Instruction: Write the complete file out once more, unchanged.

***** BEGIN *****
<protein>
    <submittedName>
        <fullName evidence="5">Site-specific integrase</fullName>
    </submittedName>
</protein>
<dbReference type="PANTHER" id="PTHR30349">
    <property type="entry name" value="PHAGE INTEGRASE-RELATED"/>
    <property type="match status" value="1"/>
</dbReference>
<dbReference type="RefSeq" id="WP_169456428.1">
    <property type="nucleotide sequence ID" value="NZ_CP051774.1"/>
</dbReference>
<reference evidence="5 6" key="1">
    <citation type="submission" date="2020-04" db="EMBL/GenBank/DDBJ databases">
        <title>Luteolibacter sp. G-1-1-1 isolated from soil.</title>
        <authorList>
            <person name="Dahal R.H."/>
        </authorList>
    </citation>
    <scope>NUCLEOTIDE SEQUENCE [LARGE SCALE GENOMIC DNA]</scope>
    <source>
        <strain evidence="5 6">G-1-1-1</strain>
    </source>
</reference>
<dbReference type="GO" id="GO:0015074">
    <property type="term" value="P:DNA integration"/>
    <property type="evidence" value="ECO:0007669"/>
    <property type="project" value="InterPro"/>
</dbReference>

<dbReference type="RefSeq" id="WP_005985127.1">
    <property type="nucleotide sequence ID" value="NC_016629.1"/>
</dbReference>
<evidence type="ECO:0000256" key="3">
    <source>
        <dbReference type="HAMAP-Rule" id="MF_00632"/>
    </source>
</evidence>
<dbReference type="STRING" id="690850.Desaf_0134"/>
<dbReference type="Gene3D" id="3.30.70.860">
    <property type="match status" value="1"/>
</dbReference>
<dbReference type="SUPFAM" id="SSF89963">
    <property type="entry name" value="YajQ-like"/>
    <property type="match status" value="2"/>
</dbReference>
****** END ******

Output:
<protein>
    <submittedName>
        <fullName evidence="5">Site-specific integrase</fullName>
    </submittedName>
</protein>
<dbReference type="PANTHER" id="PTHR30349">
    <property type="entry name" value="PHAGE INTEGRASE-RELATED"/>
    <property type="match status" value="1"/>
</dbReference>
<dbReference type="RefSeq" id="WP_169456428.1">
    <property type="nucleotide sequence ID" value="NZ_CP051774.1"/>
</dbReference>
<reference evidence="5 6" key="1">
    <citation type="submission" date="2020-04" db="EMBL/GenBank/DDBJ databases">
        <title>Luteolibacter sp. G-1-1-1 isolated from soil.</title>
        <authorList>
            <person name="Dahal R.H."/>
        </authorList>
    </citation>
    <scope>NUCLEOTIDE SEQUENCE [LARGE SCALE GENOMIC DNA]</scope>
    <source>
        <strain evidence="5 6">G-1-1-1</strain>
    </source>
</reference>
<dbReference type="GO" id="GO:0015074">
    <property type="term" value="P:DNA integration"/>
    <property type="evidence" value="ECO:0007669"/>
    <property type="project" value="InterPro"/>
</dbReference>

<dbReference type="RefSeq" id="WP_005985127.1">
    <property type="nucleotide sequence ID" value="NC_016629.1"/>
</dbReference>
<evidence type="ECO:0000256" key="3">
    <source>
        <dbReference type="HAMAP-Rule" id="MF_00632"/>
    </source>
</evidence>
<dbReference type="STRING" id="690850.Desaf_0134"/>
<dbReference type="Gene3D" id="3.30.70.860">
    <property type="match status" value="1"/>
</dbReference>
<dbReference type="SUPFAM" id="SSF89963">
    <property type="entry name" value="YajQ-like"/>
    <property type="match status" value="2"/>
</dbReference>